Echoes of the Minoans still heard in the remnants of Greek antiquity

Have you ever gone to a place and felt like you’ve been there before? Can a place hold the memory of events long past? Call it deja vu, call it imagination. I’m not sure. This is a story about a wonderful experience I had some years ago travelling in Greece and looking back, I felt like I had been taken inexorably on a journey that had propelled me into a time long ago.

It all began on our first visit to Santorini. Happy to get away from the heat and crowds of the tourist shops around the rim of the caldera, my husband and I caught a local bus to the small beach side hamlet of Akrotiri on the southern side of the island. On the way, the bus passed an extensive archaeological site called Ancient Akrotiri. It didn’t mean much to me at the time but later we saw a documentary on TV about this place and how it had been a thriving Minoan community until Santorini had been devastated by an enormous volcanic explosion around 1600 BC. After the eruption, the island that had once been called ancient Thera, had mostly disappeared leaving the spectacular crater-like caldera for which Santorini is so famous today.

The explosion must have killed everyone on the island, leaving ancient Akrotiri destroyed and covered by metres of volcanic ash until it was recently rediscovered and excavations begun some 3,600 years later. The massive blast sent shock waves, tidal waves and super heated clouds of ash racing across the Mediterranean for hundreds of miles decimating much of the Minoan civilisation which was then mainly centred around Crete.

READ MORE: New evidence puts the eruption of Thera between 1600 and 1525 BC

Houses clinging to the edge of the caldera, Santorini.

Akrotiri-Herakleion

The day after our visit to Akrotiri our stay in Santorini had come to an end and we found ourselves on one of the big ferries steaming south towards Heraklion, the Cretan capital, about four hours away.

On arrival in Heraklion we went through the usual tourist routine of trying to get your bearings in a new city and lugging our backpacks around in the midday heat trying to find reasonably priced accommodation.

Having settled into our room, and with the air-conditioner rattling noisily in the wall, I wanted to visit the Palace of Knossos, the ancient Minoan capital, one of the tourist must-see sights when in Heraklion. Using our guide book we located the bus terminal at Plateia Eleftherias and climbed aboard a suburban bus for the crowded, sweaty half-hour ride to Knossos.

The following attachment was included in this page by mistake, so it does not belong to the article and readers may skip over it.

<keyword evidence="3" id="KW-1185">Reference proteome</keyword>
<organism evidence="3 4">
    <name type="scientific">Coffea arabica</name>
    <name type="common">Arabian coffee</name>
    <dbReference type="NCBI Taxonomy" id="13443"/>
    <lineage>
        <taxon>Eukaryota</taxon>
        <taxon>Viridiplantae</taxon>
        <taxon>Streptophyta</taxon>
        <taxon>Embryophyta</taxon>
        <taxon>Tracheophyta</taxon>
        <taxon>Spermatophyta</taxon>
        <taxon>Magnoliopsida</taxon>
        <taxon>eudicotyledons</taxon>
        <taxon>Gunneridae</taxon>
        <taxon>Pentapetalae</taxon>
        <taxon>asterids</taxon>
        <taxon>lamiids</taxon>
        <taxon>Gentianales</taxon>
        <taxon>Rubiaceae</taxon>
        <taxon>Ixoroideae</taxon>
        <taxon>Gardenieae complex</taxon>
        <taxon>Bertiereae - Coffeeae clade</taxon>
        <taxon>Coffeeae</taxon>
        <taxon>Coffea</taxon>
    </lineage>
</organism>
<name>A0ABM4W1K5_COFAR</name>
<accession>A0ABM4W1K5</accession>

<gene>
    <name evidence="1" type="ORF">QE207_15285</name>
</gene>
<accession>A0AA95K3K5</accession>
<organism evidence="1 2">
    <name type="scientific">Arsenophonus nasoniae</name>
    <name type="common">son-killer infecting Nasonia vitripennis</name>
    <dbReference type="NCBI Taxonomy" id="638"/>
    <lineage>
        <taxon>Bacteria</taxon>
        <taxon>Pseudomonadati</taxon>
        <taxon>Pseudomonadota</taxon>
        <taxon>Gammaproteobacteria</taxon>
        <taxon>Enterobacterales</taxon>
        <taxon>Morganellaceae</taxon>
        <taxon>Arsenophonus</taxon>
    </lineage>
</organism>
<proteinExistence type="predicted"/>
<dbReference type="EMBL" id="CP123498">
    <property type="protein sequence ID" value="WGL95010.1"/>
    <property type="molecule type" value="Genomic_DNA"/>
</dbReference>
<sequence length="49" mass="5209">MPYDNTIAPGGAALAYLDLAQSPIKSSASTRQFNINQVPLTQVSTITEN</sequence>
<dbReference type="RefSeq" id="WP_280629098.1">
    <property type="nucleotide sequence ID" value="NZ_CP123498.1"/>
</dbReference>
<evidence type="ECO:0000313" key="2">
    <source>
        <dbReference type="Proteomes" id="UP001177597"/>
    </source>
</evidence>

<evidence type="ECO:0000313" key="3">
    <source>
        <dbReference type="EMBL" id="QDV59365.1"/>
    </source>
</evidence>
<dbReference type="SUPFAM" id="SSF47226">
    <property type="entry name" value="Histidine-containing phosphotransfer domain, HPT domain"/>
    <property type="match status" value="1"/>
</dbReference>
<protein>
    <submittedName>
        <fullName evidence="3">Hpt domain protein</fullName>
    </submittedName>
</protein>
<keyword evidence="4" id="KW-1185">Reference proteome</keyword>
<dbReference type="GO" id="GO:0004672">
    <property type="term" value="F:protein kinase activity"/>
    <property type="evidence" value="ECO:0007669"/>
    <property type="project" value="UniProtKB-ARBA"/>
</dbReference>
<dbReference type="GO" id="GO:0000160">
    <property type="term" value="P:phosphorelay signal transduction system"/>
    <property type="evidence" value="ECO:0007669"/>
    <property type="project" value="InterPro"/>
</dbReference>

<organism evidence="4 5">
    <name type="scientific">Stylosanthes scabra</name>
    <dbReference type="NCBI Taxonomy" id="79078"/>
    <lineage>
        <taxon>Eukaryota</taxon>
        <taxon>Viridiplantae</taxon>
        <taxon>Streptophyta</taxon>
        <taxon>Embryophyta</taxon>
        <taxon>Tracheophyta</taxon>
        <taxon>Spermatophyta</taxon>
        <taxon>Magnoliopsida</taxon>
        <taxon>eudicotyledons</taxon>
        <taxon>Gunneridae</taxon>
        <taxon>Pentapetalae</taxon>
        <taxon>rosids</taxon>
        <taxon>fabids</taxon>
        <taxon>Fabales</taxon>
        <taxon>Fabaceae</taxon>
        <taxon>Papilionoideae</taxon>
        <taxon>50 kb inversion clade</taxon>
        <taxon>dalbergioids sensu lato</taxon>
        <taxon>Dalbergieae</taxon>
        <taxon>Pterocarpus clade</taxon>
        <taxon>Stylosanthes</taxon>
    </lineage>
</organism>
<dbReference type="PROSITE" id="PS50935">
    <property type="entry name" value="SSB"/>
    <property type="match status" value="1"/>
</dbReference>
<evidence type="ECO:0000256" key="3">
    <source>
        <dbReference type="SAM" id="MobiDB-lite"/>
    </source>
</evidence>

Of course, along the way my husband had to make the obligatory comment which had become a running joke between us: “Not more bloody ruins!”

The Palace of Knossos had been the seat of power of the legendary King Minos until it was largely destroyed by the massive tidal wave that followed the eruption of Santorini. At the height of the Minoan period it is estimated that 100,000 people lived in and around the palace environs. Beneath the palace was reputed to be the site of the Labyrinth where the mythical Minotaur (half bull, half man) lurked, waiting to devour unfortunate human sacrifices until it was finally slain by the hero Theseus.

READ MORE: DNA reveals origin of Greece’s ancient Minoan culture

Knossos was rediscovered in the late 1800’s and excavations were begun by the British archaeologist, Arthur Evans around 1900. Evans spent 35 years of his life excavating and restoring the palace and although some have criticised his gaudy decorations as not being authentic enough, you still have to admire his dogged determination spending much of his life trying to bring this place back to a remnant of its former glory.

Knossos was for me the first hint of a stirring of echoes from the past. The beautifully coloured frescoes of dolphins, ceremonial rituals and the sport of bull-leaping (tavrokathapsia) were stunning. We spent several hours exploring the palace, trying to visualise what it would have looked like in its heyday. I felt enchanted by the place as though being transported back in time to a distant lifetime.